Individual study: The effect of marine reserves and habitat on populations of East African coral reef fishes in Kenya and Tanzania
McClanahan T.R. & Arthur R. (2001) The effect of marine reserves and habitat on populations of East African coral reef fishes. Ecological Applications, 11, 559-569
The effect of fishing, the duration of protection from fishing, features of reef habitat, including benthic cover and sea urchin abundance, and the distance between reefs, were examined to determine the ability of these factors to predict ecological aspects of fish communities for conservation purposes and their implications for habitat management.
Study sites: Along a 400 km stretch the East African coastline 22 sites were studied, 13 in Kenya and 9 in Tanzania (see Figure 1).
Categorisation of reefs was based on the following questions:
Effects of fishing pressure on reef communities?
1. More than 25 years of protection from fishing
2. Smaller & recently protected reefs that had excluded fishing for less than 10 years
3. Tanzanian and Kenyan unprotected reefs
Effects of reef morphology on community composition?
1. Fringing sites protected
2. Fringing sites unprotected
3. Patching sites protected
4. Patching sites unprotected
Algal and hard coral organisms >3 cm were categorised into:
1. Algal turf
2. Fleshy algae
3. Coralline algae
4. Calcareous algae
7. Sea grass
8. soft coral
9. Hard coral
127 fish species within 8 common coral reef fish families were sampled:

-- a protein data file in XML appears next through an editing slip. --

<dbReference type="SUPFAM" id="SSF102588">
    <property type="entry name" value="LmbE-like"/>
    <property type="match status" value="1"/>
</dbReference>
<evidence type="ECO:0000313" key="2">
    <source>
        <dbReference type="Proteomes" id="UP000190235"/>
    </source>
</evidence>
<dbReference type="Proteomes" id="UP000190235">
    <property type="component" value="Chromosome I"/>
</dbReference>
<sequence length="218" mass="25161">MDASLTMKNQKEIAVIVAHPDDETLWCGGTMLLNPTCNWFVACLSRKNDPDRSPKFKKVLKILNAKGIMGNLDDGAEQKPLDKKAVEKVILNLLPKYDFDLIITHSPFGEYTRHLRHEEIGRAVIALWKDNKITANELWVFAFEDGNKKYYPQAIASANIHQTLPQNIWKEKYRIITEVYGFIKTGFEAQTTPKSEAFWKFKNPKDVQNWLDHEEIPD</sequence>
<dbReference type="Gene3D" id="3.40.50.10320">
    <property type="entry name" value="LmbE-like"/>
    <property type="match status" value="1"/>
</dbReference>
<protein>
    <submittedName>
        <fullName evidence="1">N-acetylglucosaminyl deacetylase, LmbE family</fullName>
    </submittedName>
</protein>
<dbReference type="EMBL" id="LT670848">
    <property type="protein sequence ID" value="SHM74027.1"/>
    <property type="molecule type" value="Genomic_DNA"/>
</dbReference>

1. Surgeonfishes (Acanthuridae)
2. Triggerfishes (Balistidae)
3. Butterflyfishes (Chaetodontidae)
4. Pufferfishes (Diodontidae)
5. Wrasses (Labridae)
6. Angelfishes (Pomacanthidae)
7. Damselfishes (Pomacentridae)
8. Parrotfishes (Scaridae)
Habitat variables were often significantly associated with fish community variables in fringing reefs, but not in patch reefs. Fish diversity was positively correlated with hard coral and coralline algal cover, and negatively correlated with sea urchin and algal turf abundance. However, analysis suggests that protection from fishing was the single most important factor affecting fish abundance and diversity. Consequently, many of the habitat correlations were probably due to direct and indirect effects of fishing on reef ecology, where heavy fishing results in increases in sea urchin and algal turf abundance and reduces hard coral and coralline algal abundance.
Protected areas had higher abundances and species richness of commercially important triggerfish, surgeonfish and parrotfish compared with nearby unprotected areas. Older reserves had more and rarer species than young reserves or fished reefs and, consequently, the maintenance of reserves older than 10 years may be needed to sustain the full local diversity of fishes.
Note: If using or referring to this published study, please read and quote the original paper. Please do not quote as a conservationevidence.com case as this is for previously unpublished work only.